<td style="text-align: center">Calculate the <em>marginal</em> counterfactual risk from a <em>conditionally randomized experiment</em> by taking a weighted average over the stratum-specific risks. <br /><br /> Standardized mean: <br /><br /> \(\sum_l E[Y|L=l,A=a] \times Pr[L=l]\) <br /><br /> Causal risk ratio can be computed via standardization as follows: <br /><br /> \(\frac{Pr[Y^{a=1}=1]}{Pr[Y^{a=0}=1]} = \frac{\sum_l E[Y=1|L=l,A=1]\times Pr[L=l]}{\sum_l E[Y=1|L=l,A=1]\times Pr[L=l]}\)</td>
<td>I.19</td>
</tr>
<tr>
<td style="text-align: center"><strong>Inverse probability weighting</strong></td>
<td style="text-align: center">Given a conditionally randomized study population: <br /><img src="/assets/hernan_dags/2_1.png" width="300" /> <br /> We can invoke an assumption of conditional exchangeability given \(L\) to simulate the counterfactual in which everyone had received (or not received) the treatment: <br /> <img src="/assets/hernan_dags/2_2.png" width="300" /> <br />. The causal effect ratio can then be directly calculated by comparing <br /> \(Pr[Y^{a=1}=1]/Pr[Y^{a=0}=1]\) (in this example, it’s \(\frac{10/20}{10/20}=1\).) <br /><br /> By the same token, you can effectively double your population and create a hypothetical <em>pseudo-population</em> in which everyone had received both treatments: <br /> <img src="/assets/hernan_dags/2_3.png" width="300" /> <br /><br /> This process amounts to weighting each individual in the population by the inverse of the conditional probability of receiving the treatment she received (see formula on right above). Hence the name <em>inverse probability (IP) weighting</em>.</td>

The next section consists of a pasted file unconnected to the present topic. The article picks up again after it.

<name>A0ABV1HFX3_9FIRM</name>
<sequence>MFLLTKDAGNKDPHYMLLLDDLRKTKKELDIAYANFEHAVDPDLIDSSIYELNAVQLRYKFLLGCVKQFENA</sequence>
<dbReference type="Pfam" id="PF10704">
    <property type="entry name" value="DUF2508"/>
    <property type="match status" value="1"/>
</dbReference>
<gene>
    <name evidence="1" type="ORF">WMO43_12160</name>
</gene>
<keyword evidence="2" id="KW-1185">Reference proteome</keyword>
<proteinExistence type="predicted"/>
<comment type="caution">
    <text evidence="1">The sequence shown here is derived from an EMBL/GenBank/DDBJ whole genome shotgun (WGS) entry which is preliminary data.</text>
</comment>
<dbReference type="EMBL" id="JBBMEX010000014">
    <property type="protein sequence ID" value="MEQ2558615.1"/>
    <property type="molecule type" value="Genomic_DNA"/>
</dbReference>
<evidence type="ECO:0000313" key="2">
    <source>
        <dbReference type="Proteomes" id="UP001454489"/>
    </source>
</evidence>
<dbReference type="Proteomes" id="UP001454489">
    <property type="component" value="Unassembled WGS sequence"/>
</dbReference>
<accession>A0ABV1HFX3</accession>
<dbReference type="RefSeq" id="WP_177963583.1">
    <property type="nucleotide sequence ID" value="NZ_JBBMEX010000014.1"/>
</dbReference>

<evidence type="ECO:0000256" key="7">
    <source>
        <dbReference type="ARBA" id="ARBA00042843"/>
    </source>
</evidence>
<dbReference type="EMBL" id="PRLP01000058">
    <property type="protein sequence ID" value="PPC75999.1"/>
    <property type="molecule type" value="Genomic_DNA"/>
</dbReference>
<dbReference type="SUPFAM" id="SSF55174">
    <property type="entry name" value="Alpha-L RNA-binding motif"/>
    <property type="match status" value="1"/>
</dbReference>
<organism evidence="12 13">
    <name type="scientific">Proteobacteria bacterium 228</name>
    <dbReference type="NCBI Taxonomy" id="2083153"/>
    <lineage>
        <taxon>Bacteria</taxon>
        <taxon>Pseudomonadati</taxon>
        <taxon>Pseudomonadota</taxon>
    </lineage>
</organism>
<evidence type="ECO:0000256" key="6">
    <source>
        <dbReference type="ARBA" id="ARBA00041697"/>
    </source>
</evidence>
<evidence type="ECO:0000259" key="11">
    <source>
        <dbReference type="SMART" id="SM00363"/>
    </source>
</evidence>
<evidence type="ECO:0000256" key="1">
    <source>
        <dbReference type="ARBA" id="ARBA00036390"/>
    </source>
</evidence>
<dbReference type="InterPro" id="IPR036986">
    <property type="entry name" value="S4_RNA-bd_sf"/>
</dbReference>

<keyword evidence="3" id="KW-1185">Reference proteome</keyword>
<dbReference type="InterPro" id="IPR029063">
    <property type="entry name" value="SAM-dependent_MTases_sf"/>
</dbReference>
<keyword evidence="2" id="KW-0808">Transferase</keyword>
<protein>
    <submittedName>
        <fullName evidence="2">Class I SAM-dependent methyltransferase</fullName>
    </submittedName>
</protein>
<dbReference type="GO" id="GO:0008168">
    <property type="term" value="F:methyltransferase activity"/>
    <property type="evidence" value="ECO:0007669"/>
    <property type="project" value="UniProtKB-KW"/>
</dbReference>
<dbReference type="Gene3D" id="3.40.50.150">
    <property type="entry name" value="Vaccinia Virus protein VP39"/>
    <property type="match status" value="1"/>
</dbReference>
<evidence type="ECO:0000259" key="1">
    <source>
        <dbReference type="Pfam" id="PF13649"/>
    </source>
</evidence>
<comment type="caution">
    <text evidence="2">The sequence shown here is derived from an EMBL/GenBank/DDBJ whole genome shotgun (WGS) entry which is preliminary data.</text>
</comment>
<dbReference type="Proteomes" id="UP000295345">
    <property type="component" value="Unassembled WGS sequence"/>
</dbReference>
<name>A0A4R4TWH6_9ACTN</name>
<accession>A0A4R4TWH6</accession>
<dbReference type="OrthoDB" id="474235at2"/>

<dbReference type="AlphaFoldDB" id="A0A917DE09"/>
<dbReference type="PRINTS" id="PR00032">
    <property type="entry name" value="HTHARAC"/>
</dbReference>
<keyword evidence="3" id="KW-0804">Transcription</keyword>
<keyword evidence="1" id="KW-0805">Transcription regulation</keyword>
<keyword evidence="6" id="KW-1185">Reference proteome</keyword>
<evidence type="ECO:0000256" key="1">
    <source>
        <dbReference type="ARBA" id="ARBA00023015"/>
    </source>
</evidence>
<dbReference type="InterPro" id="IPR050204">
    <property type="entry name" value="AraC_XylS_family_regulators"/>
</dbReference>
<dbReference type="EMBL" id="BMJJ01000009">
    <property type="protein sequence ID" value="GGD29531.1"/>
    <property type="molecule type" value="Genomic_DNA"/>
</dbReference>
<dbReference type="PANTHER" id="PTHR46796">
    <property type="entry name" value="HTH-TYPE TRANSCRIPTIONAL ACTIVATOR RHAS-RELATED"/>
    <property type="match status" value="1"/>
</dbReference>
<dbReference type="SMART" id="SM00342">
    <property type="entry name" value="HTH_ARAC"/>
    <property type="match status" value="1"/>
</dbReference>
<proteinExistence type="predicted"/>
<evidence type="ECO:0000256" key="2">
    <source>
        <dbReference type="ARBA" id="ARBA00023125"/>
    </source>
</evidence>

<td>I.20</td>
</tr>
</tbody>
</table>
<h3 id="chapter-3-observational-studies">Chapter 3: Observational Studies</h3>
<table>
<thead>
<tr>
<th style="text-align: center">Term</th>
<th style="text-align: center">Notation or Formula</th>
<th>English Definition</th>
<th>Notes</th>
<th>Page</th>
</tr>